One Slice of the Post-Katrina World

Thursday, August 17, 2006

One Slice of the Post-Katrina World

Soon after Hurricane Katrina struck the Gulf Coast, columnist Robert Novak predicted that "the magic of commerce" would reinvigorate New Orleans' economy. I don't know if this was the business approach that Novak envisioned, but the Associated Press reports:
Immigrant workers recruited from South America and the Dominican Republic after Hurricane Katrina sued a prominent hotelier Wednesday, saying they are being exploited.

More than 80 workers from Peru, Bolivia and the Dominican Republic have joined the lawsuit filed in U.S. District Court against Decatur Hotels LLC and its president and chief executive, F. Patrick Quinn III. The workers are employed in housekeeping, maintenance and other hotel support jobs in New Orleans.

Mary Bauer, a Southern Poverty Law Center attorney who helped file the lawsuit, said workers were lured by recruiters in their home countries with promises of high wages and steady work.
They spent $3,500 to $5,000 for travel and other expenses, which Bauer said Decatur Hotels had yet to reimburse ....

"They are hugely in debt. They say, 'We would have not have come if we had known the truth,' " Bauer said.

Luis Lopez, a room service employee from the Dominican Republic, said he's spent most of the last two months without the work hours he was promised. His last paycheck was for $18, far less than the $500 to $600 he expected to earn every two weeks or even the $325 he would have earned on the job he left in his home country.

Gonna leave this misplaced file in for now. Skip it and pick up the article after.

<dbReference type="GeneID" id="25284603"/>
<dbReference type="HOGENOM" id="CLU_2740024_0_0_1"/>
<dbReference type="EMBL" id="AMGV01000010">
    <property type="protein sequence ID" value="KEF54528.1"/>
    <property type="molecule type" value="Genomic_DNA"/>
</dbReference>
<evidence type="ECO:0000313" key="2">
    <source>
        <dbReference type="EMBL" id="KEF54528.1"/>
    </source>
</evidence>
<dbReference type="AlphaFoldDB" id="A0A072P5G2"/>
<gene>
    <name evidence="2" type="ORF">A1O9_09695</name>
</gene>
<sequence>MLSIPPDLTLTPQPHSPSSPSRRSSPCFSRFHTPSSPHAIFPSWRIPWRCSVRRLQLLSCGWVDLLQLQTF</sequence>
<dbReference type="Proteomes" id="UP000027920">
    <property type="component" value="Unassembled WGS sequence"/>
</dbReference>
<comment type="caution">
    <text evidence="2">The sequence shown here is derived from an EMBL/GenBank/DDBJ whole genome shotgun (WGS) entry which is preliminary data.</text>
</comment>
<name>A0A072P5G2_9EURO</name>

... His wife, with whom he has three young children, is getting desperate as debt collectors swarm in and she can't buy food, Lopez said, crying as he held small photos pulled from his wallet.

... The lawsuit against Decatur, which operates luxury hotels including the Astor Crowne Plaza, says the company abused the H-2B visa program. Employers obtain such visas by certifying that no one in the United States can do the work.

The visas, which typically are good for less than a year, tie workers to the employer, so a worker may not take employment elsewhere even if working conditions are not as expected, a provision Bauer says indentures immigrant workers.
The only difference between this and the indentured servants of the 17th and 18th centuries is that these workers could choose to leave America and return home. Of course, they'd need money to do that, which none of them say they have so I guess there isn't much difference after all.

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